Experts are calling for a broader view of how to measure the value of vaccination to public health. Contrary to popular belief, vaccines do not need to be 100% effective to significantly reduce the public health burden of major diseases.
In the 20th century, vaccines against common and highly infectious diseases such as measles were developed – saving millions of lives every year.
However, while the research that led to those vaccines was undoubtedly complex and ground-breaking, diseases such as measles were low-hanging fruit compared to dengue, malaria, and other vector-borne illness.
Indeed, the challenge was so great that some considered it technically impossible to invent vaccines against them, prompting public health authorities to focus on mosquito control measures.
But they were wrong. Science has risen to the challenge and developed vaccines that protect against these devastating diseases.
The trouble is that while measles and hepatitis A vaccines protect almost everyone who receives their shots, many other vaccines do not achieve such high efficacy.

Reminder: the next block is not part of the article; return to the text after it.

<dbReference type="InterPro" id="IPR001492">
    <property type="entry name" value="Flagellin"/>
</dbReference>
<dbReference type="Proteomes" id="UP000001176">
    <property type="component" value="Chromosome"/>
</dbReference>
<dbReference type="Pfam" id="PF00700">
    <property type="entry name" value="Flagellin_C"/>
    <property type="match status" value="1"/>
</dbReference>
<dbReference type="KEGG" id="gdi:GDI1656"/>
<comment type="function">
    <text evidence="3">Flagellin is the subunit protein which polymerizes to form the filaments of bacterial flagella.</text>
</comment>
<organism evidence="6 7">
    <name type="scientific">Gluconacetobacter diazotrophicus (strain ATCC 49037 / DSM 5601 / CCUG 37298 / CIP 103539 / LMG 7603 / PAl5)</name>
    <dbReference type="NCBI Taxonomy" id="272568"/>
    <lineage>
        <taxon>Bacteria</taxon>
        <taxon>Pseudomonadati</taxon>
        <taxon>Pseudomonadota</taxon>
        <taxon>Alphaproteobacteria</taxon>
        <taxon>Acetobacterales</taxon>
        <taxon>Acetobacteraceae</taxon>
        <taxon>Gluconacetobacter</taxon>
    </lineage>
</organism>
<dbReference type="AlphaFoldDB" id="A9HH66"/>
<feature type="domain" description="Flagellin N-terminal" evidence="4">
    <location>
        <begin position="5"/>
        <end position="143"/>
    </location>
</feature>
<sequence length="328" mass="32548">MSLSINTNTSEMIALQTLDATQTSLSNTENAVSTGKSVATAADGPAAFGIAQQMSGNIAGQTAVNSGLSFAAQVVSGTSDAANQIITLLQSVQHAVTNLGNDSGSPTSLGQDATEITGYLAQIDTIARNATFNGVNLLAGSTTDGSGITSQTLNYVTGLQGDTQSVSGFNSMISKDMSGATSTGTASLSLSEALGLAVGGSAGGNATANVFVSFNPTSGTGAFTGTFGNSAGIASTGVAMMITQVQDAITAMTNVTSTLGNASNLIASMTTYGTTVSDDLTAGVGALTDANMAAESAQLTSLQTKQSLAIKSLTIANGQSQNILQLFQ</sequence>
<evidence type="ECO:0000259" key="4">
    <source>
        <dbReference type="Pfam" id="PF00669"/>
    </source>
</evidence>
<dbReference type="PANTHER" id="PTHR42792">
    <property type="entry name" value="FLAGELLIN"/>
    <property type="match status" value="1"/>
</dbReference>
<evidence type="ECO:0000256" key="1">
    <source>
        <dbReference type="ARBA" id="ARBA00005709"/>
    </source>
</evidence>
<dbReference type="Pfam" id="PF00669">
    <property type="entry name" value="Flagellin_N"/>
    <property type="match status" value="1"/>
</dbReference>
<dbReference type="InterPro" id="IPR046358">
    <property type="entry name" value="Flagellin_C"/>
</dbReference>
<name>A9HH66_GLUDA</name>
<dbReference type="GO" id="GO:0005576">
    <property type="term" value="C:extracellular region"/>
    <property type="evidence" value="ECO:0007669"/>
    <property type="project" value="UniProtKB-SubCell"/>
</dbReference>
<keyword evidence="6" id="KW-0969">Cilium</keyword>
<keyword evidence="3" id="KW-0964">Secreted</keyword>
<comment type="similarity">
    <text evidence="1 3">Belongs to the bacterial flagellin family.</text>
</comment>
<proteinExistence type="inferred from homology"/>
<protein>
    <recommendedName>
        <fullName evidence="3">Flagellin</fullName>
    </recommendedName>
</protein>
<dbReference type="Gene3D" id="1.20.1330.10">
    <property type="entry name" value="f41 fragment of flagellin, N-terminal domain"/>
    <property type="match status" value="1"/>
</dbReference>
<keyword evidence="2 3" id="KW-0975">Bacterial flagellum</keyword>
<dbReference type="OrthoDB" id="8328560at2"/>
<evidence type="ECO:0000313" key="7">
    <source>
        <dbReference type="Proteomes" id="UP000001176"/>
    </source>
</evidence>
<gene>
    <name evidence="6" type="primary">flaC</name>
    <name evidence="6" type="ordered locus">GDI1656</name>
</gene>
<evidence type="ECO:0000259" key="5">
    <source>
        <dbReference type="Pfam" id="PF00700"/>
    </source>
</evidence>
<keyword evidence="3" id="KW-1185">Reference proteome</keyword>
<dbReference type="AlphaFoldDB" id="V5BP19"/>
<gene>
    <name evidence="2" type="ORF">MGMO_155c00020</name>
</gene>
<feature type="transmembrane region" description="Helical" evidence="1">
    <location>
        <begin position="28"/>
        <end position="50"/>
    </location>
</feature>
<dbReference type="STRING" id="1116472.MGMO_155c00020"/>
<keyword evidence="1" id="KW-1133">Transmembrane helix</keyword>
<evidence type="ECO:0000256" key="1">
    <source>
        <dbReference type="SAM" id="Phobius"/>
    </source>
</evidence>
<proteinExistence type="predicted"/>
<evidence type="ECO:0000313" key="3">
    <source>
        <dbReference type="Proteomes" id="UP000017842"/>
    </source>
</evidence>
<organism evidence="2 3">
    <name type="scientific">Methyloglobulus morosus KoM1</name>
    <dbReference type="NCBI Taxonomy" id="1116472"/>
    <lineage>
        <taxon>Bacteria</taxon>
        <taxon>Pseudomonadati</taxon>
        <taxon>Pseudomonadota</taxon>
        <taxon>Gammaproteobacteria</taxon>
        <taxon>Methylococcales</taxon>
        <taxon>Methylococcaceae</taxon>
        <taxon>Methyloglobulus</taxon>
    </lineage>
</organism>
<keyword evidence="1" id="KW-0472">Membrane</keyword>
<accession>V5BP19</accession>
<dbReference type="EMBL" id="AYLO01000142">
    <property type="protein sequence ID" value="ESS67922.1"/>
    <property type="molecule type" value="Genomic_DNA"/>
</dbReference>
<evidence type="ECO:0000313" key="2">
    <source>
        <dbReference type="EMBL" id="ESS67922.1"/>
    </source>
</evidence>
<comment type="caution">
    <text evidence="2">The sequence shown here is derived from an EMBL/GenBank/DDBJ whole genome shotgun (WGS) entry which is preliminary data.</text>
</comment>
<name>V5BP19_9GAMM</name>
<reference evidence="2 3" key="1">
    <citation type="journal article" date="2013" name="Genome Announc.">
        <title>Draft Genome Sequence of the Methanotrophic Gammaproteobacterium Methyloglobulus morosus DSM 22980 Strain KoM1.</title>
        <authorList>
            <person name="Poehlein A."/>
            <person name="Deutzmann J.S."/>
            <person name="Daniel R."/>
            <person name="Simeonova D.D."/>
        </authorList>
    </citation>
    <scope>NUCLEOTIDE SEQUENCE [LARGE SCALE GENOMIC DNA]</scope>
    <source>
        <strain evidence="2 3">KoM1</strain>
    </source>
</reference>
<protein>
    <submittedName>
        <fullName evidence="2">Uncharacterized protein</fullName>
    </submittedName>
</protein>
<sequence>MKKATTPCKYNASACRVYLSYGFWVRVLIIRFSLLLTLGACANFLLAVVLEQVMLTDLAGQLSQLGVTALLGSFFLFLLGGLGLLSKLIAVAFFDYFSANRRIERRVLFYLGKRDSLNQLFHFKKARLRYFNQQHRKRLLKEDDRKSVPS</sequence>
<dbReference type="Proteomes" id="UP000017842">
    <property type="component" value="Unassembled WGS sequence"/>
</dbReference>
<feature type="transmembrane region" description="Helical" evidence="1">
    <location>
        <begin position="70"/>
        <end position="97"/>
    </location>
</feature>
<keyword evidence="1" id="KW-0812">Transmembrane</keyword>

We accept success rates for cancer medication, for example, that are well below 50% but past experience has raised our expectations of vaccination.
With the arrival of the first dengue vaccine – and as scientists work on malaria and Zika vaccines – some epidemiologists and economists want a rethink of how vaccine impact is evaluated.
If a disease causes tens of millions of deaths, isn’t a modestly effective vaccine going to have a huge impact on the contribution of disease to reduced public health?
To borrow an extreme analogy, would you rather have 10% of Bill Gates’ fortune or 100% of your own?
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